Our Feb/Mar issue covers industry issues that matter. Plus, we visit Pearson’s deicing facility. More inside!
Air Combat Zone, previously located on Dixie Road in Mississauga, Ont., recently relocated its four high fidelity F/A-18C Hornet simulators to the Canadian Warplane Heritage Museum in Hamilton, Ont.
“It always seemed like a fit that Air Combat Zone would be located in something like an aviation museum,” said company owner Steve Bigg.
Air Combat Zone specializes in delivering an authentic fighter pilot experience through state-of-the-art simulation.
Skies recently visited the new facility and experienced firsthand what it’s like to fly the only F/A-18C Hornet simulators available to civilians in Canada.
Now situated on a 750-square-foot balcony inside the museum, overlooking legendary aircraft such as the de Havilland Tiger Moth, Supermarine Spitfire, and an Avro Lancaster bomber–the latter being one of two in the world that are still airworthy–Air Combat Zone has been offering aviation enthusiasts a chance to climb into the cockpit of an F-18 to experience live head-to-head air combat since 2004.
“You’re actually in a cockpit that represents the F-18,” said Bigg. “It’s as close as you can get without going to Cold Lake or Bagotville and getting in the actual CF-188 Hornet simulator. Everything on the instrument panel is functional and the instruments are all live, so you can use stuff in the cockpit the way you would in the actual airplane.”
Before climbing into the cockpit, each person is given 20 minutes of training on PC simulators, which teaches them how to fly the simulator, how to use the radar and the weapon systems, and goes through a quick briefing on threat indicators and using flares.
“When I was thinking about the concept for the business, I was like, ‘Well if I’m going to put someone in an actual F-18 simulator it is ideal if they know a little bit about what they’re doing before we unleash them to have some fun,’ ” said Bigg.
Air Combat Zone also offers training on air-to-ground weapons delivery and taxi takeoffs and landings for pilot essentials. “Once somebody has done air-to-air, air-to-ground and pilot essentials, now they can do complete missions in the simulator–taxi takeoffs, navigate through a target, deal with threats, try to take out a target, and then try to work their way back home again,” said Bigg.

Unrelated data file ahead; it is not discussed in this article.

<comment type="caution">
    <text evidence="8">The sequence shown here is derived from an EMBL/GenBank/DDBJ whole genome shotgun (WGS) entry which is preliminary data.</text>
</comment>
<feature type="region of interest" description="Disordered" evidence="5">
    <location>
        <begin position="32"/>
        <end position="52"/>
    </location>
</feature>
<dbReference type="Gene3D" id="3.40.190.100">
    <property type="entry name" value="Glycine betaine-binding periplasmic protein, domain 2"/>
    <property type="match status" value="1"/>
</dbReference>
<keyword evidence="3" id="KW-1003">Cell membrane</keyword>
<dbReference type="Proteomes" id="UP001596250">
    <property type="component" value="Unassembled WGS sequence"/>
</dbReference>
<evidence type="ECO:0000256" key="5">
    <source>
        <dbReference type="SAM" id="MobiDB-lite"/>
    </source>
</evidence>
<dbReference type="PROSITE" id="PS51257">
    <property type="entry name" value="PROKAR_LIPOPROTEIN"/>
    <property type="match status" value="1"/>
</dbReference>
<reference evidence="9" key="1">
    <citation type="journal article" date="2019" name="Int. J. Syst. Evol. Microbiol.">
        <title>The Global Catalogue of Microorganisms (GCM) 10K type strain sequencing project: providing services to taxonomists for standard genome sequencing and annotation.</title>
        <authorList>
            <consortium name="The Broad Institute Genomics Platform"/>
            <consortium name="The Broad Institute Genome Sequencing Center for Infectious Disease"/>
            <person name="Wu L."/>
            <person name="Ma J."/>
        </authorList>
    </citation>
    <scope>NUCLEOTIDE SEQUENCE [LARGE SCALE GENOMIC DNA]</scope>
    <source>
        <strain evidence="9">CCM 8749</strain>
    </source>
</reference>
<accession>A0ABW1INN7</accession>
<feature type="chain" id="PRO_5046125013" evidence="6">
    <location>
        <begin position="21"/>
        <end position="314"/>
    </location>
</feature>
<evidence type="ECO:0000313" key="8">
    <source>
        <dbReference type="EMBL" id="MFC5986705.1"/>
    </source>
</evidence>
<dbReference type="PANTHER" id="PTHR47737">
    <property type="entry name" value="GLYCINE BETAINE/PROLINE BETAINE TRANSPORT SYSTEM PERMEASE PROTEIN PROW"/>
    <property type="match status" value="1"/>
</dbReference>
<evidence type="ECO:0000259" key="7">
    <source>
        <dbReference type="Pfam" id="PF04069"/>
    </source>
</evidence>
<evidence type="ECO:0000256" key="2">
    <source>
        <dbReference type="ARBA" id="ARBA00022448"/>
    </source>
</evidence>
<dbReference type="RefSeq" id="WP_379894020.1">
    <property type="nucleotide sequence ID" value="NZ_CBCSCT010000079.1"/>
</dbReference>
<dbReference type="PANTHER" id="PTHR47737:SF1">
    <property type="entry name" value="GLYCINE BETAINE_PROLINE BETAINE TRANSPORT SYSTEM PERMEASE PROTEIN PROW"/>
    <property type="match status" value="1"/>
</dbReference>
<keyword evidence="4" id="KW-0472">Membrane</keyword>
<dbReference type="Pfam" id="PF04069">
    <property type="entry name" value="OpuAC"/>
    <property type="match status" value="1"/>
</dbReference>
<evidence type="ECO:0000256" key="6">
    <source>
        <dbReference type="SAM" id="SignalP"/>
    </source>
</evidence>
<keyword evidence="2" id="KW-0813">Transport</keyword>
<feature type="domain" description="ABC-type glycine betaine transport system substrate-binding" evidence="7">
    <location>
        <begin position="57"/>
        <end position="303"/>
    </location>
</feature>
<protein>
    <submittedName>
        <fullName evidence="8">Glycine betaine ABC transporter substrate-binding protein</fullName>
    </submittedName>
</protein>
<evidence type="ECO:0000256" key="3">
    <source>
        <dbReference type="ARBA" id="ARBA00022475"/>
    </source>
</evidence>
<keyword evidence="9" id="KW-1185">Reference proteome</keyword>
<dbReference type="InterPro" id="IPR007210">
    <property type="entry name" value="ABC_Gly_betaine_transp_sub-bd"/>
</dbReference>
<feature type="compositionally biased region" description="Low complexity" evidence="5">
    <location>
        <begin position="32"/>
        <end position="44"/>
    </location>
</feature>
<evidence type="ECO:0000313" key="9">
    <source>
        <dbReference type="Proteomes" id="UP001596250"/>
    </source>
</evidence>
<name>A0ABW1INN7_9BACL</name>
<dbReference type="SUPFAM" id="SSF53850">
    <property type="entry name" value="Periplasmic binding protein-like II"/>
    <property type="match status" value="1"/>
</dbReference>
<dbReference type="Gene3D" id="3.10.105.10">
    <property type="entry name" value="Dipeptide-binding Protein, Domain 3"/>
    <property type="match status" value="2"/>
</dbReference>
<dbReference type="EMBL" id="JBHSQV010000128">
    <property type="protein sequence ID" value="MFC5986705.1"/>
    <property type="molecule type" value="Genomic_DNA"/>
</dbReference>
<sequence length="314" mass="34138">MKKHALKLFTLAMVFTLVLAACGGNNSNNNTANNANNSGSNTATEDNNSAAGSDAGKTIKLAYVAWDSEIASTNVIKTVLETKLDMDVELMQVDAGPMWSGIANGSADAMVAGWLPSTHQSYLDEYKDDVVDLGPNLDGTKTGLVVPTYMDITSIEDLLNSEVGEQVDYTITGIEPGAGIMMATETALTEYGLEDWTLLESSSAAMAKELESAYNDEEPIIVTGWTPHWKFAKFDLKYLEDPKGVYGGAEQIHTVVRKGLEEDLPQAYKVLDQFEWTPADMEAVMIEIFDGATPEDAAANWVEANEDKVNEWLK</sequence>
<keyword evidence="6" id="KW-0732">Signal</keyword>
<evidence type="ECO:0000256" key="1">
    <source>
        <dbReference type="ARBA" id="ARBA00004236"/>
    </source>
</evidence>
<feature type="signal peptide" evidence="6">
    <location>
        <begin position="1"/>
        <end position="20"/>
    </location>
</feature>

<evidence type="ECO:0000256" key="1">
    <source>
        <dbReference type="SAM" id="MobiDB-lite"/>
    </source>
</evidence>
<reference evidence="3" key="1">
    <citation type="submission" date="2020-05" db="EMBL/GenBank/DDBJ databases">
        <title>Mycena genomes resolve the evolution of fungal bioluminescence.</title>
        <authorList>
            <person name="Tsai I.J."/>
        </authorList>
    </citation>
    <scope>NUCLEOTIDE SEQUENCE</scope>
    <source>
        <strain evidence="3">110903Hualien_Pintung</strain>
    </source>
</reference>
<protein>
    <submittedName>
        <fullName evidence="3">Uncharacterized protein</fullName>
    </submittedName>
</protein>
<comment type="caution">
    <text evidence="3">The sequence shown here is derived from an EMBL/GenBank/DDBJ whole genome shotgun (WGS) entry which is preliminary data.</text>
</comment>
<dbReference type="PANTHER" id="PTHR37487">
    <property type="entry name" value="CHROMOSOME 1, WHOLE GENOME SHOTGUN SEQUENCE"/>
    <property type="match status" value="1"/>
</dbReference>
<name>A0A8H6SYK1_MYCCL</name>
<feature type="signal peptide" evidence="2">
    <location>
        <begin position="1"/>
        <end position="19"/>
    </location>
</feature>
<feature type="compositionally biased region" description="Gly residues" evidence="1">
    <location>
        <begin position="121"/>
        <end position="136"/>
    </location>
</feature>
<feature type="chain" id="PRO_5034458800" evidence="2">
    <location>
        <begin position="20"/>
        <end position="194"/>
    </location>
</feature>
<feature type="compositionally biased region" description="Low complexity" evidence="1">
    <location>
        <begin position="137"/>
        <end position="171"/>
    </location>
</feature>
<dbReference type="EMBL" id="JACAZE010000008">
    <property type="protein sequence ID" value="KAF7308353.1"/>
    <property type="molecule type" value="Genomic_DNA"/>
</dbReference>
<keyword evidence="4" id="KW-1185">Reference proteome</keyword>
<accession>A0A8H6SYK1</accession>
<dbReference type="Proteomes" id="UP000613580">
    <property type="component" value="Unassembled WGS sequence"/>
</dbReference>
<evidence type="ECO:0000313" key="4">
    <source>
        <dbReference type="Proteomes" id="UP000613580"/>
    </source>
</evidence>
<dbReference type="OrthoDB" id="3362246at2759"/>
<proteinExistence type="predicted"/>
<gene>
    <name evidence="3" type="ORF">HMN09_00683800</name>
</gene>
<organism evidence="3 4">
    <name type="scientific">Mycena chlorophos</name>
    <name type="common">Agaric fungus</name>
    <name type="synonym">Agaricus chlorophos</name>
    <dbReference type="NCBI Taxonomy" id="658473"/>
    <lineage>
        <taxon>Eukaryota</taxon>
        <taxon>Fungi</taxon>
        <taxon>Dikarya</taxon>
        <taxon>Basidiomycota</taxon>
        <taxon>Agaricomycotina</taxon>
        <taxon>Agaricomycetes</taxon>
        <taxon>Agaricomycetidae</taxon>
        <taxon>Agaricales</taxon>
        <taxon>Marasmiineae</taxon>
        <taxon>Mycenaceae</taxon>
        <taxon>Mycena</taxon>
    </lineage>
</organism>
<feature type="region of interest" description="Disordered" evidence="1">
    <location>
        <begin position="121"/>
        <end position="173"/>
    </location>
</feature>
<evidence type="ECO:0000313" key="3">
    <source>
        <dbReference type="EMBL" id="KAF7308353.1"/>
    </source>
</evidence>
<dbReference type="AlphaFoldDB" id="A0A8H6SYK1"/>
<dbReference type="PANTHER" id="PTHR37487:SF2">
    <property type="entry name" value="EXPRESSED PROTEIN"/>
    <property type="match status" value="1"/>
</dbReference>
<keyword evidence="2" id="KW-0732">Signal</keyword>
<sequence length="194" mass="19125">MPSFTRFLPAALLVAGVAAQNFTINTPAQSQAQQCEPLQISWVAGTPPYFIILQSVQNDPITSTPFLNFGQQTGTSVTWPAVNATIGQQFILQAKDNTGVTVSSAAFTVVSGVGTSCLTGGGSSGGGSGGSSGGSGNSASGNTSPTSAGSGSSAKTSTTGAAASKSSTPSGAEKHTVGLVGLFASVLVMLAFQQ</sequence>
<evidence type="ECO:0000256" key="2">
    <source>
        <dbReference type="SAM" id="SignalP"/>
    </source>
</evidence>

Then, once customers are in the simulator, it’s time to unleash them on the bad guys. “We let them chase after the targets with the computer, get used to how everything works that we’ve trained on, and get a feeling for what they’re doing before we actually network all four simulators and everybody dogfights against each other. They can do live head-to-head air combat.”
Once the skirmish is complete, guests will receive an after-action report that provides statistics on who they shot; who shot them; how many airplanes they went through; and other statistics.
A quick scramble mission is also available for those who still have exploring to do around the museum. The scramble mission consists of a five-minute demonstration and then 15 minutes in the simulator.
“The scramble mission is for folks that are here [visiting the museum] that didn’t know we had the simulators and they weren’t planning on spending 40, 60 or 80 minutes flying simulators. That 20-minute option gives them a chance to experience the simulators, but just jumping in wherever space is available in the day’s schedule,” said Bigg.
Anyone 10 years and older can fly the simulators, and no experience is required. Visitors can book their flying experience online or over the phone. If they book in advance, admission to the museum is included in the cost of the mission.
Air Combat Zone offers birthday parties, bachelor/bachelorette parties, corporate events, and/or just a fun-filled day exploring the museum and flying the F/A-18C Hornet simulators.
“I can’t imagine a better corporate event space than this to hold a morning meeting, cater a lunch, fly the simulators and visit the museum in the afternoon. It’s such a great fit for what we’re doing,” said Bigg.